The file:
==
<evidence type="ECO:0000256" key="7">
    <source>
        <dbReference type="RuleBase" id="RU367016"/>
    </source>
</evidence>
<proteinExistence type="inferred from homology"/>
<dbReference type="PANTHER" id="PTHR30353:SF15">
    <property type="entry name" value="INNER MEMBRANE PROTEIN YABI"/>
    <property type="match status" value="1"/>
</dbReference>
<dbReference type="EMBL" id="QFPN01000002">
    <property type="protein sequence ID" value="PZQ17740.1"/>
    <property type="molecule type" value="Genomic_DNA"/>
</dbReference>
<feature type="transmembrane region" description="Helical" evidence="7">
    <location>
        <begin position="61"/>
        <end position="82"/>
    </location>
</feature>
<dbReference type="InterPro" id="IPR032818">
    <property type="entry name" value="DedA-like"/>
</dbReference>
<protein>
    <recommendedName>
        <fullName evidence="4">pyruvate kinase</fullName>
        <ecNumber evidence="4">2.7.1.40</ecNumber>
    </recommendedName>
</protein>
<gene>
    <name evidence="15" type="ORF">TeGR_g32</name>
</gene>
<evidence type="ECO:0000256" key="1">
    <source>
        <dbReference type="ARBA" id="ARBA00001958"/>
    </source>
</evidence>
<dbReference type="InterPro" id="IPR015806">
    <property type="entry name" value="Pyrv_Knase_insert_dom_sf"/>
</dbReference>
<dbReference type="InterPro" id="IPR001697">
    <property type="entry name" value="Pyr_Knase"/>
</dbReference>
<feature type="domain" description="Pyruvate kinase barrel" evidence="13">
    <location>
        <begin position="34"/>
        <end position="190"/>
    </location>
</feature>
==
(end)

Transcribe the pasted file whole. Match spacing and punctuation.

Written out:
<evidence type="ECO:0000256" key="7">
    <source>
        <dbReference type="RuleBase" id="RU367016"/>
    </source>
</evidence>
<proteinExistence type="inferred from homology"/>
<dbReference type="PANTHER" id="PTHR30353:SF15">
    <property type="entry name" value="INNER MEMBRANE PROTEIN YABI"/>
    <property type="match status" value="1"/>
</dbReference>
<dbReference type="EMBL" id="QFPN01000002">
    <property type="protein sequence ID" value="PZQ17740.1"/>
    <property type="molecule type" value="Genomic_DNA"/>
</dbReference>
<feature type="transmembrane region" description="Helical" evidence="7">
    <location>
        <begin position="61"/>
        <end position="82"/>
    </location>
</feature>
<dbReference type="InterPro" id="IPR032818">
    <property type="entry name" value="DedA-like"/>
</dbReference>
<protein>
    <recommendedName>
        <fullName evidence="4">pyruvate kinase</fullName>
        <ecNumber evidence="4">2.7.1.40</ecNumber>
    </recommendedName>
</protein>
<gene>
    <name evidence="15" type="ORF">TeGR_g32</name>
</gene>
<evidence type="ECO:0000256" key="1">
    <source>
        <dbReference type="ARBA" id="ARBA00001958"/>
    </source>
</evidence>
<dbReference type="InterPro" id="IPR015806">
    <property type="entry name" value="Pyrv_Knase_insert_dom_sf"/>
</dbReference>
<dbReference type="InterPro" id="IPR001697">
    <property type="entry name" value="Pyr_Knase"/>
</dbReference>
<feature type="domain" description="Pyruvate kinase barrel" evidence="13">
    <location>
        <begin position="34"/>
        <end position="190"/>
    </location>
</feature>